For the first time, a preliminary chronostratigraphic framework has been established for three Cantabrian river basins through the direct dating of Quaternary fluvial deposits, whose results contribute to reconstructing how these basins have evolved over the last 400,000 years
An international team, including the Centro Nacional de Investigación sobre la Evolución Humana (CENIEH), has recently published a paper in the journal Quaternary Geochronology on the first direct dating of the Quaternary fluvial deposits of three main river basins of the eastern Cantabrian margin, whose results contribute to reconstructing how these basins have evolved over the last 400,000 years.
Quartz grains extracted from sediment samples collected in the valleys of the rivers Nerbioi (in Bizkaia), Deba and Oiartzun (both in Gipuzkoa), were dated using two complementary methods: Luminescence (OSL) and Electron Spin Resonance (ESR).
With the results obtained, which yield ages of between 140,000 and 400,000 years for the fluvial terraces situated between 10 and 25 meters above the current channel, it has been possible to establish a preliminary chronostratigraphic framework for the Quaternary fluvial deposits of these Cantabrian valleys.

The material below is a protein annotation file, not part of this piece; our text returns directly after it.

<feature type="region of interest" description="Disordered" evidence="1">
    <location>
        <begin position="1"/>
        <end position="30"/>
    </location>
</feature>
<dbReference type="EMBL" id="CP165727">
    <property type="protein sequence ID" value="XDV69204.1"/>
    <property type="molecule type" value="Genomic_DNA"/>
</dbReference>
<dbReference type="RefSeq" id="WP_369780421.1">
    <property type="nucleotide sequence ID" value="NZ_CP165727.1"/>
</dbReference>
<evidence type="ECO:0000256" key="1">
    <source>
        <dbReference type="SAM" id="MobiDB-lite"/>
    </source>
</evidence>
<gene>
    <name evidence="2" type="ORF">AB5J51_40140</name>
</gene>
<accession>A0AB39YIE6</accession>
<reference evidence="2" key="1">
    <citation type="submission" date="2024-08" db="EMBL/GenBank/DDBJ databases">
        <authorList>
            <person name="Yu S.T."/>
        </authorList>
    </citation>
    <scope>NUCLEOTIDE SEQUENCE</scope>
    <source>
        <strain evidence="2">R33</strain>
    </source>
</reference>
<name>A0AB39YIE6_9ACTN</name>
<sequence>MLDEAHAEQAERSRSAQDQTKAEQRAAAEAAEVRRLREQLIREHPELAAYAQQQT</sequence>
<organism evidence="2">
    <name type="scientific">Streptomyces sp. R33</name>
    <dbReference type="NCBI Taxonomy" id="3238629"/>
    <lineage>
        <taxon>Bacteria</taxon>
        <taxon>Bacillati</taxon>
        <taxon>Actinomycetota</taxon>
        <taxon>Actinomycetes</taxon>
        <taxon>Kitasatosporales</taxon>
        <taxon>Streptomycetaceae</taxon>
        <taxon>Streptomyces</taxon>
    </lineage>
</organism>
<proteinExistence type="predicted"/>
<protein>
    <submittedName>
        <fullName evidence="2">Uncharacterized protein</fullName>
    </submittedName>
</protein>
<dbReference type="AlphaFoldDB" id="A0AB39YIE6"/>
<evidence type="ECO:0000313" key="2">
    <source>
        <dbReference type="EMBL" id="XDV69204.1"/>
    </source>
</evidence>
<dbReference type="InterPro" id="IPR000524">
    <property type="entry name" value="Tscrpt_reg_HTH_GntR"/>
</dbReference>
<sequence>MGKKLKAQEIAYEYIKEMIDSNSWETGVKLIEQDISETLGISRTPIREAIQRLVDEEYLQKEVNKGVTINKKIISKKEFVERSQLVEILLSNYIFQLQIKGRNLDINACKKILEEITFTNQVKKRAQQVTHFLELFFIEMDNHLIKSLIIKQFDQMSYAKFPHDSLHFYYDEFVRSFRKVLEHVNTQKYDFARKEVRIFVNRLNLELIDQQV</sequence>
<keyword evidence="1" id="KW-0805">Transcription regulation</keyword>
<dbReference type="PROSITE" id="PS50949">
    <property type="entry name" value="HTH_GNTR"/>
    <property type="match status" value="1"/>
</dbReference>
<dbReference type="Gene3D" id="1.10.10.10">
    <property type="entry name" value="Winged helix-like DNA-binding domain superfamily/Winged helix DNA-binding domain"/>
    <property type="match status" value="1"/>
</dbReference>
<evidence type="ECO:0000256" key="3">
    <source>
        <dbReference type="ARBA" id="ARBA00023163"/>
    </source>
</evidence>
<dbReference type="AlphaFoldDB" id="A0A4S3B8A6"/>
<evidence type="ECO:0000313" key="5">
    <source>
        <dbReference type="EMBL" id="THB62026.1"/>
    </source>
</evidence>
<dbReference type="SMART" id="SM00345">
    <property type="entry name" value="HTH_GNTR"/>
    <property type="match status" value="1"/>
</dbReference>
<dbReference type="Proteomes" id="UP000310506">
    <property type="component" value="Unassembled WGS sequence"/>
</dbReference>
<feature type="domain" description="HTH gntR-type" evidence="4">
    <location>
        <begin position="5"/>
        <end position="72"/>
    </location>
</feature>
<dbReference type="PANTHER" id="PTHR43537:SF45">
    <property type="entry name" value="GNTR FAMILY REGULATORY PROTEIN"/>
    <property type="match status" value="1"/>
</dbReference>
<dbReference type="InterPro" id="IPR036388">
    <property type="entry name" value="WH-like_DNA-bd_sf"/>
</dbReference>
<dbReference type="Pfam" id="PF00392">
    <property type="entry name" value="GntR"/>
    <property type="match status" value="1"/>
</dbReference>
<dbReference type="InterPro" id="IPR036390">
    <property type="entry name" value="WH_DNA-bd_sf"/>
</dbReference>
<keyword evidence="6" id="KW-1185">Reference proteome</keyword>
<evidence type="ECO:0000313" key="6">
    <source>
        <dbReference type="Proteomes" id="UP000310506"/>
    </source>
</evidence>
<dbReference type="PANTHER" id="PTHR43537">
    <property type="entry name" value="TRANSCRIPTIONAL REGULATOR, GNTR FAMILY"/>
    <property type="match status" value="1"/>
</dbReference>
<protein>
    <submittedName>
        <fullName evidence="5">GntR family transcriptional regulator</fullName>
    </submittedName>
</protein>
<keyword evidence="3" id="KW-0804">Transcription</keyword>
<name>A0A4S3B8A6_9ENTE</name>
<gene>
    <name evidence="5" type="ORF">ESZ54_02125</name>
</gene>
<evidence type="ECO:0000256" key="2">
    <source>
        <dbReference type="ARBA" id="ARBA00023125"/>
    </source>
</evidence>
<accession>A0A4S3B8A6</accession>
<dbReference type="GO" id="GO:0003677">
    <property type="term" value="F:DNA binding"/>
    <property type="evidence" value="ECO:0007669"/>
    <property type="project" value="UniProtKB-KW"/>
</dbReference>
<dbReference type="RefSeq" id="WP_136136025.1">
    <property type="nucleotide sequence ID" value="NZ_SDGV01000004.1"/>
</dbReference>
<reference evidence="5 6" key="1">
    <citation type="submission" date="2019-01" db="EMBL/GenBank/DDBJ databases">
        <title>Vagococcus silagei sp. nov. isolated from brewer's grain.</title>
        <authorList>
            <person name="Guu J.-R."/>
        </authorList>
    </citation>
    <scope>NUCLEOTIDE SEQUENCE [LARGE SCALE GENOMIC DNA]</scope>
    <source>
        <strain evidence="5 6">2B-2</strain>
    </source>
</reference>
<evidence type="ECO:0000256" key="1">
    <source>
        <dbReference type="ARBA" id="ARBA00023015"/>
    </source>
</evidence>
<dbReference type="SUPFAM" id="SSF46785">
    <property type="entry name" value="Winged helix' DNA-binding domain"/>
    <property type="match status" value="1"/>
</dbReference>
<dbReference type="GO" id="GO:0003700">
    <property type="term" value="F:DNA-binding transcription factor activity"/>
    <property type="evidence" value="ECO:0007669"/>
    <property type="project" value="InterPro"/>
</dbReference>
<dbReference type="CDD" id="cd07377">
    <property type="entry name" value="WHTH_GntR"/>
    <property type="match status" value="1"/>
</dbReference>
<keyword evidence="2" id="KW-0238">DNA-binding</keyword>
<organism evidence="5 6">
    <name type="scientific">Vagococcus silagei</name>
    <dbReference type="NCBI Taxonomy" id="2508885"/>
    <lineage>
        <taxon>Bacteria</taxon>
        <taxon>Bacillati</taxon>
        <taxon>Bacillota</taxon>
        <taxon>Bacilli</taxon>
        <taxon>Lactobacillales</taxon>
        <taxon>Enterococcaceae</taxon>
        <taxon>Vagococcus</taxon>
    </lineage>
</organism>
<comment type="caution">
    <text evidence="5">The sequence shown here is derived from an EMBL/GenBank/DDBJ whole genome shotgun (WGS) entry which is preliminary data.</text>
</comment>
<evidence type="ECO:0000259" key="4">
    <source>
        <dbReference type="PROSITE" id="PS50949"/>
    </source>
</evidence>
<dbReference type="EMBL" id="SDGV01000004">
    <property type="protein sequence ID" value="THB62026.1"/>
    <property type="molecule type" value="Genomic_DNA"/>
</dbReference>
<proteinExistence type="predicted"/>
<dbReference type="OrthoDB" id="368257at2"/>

The dating work, performed at laboratories of the CENIEH and the University of Sheffield, has made it possible to infer that the fluvial evolution of the zone has been controlled by climate, with the alternation of relatively humid and arid climatic cycles which would have triggered erosive (fluvial incision) or agradational (fluvial deposition) processes over time.
“In line with recent similar work centering on other river basins such as those of the Miño in Galicia and the Moulouya in Morocco, these results show again the importance of combining different methods for reliable dating of Quaternary fluvial deposits”, comments Miren del Val, lead author of the study, who works at the Luminescence Laboratory of the CENIEH.
An international, multidisciplinary team
The success of this study was made possible thanks to the collaboration of a multidisciplinary team made up of geologists and geochronologists from several Spanish institutions (Universidad del País Vasco, UPV/EHU, the CENIEH and Universidad de Burgos, UBU) and international ones (Griffith University in Australia, and University of Sheffield in the United Kingdom).
This paper, entitled First chronostratigraphic framework of fluvial terrace systems in the eastern Cantabrian margin (Bay of Biscay, Spain), helps to mitigate the scarcity of fluvial studies in the zone which could contribute to better understanding of the fluvial dynamics of the eastern Cantabrian region.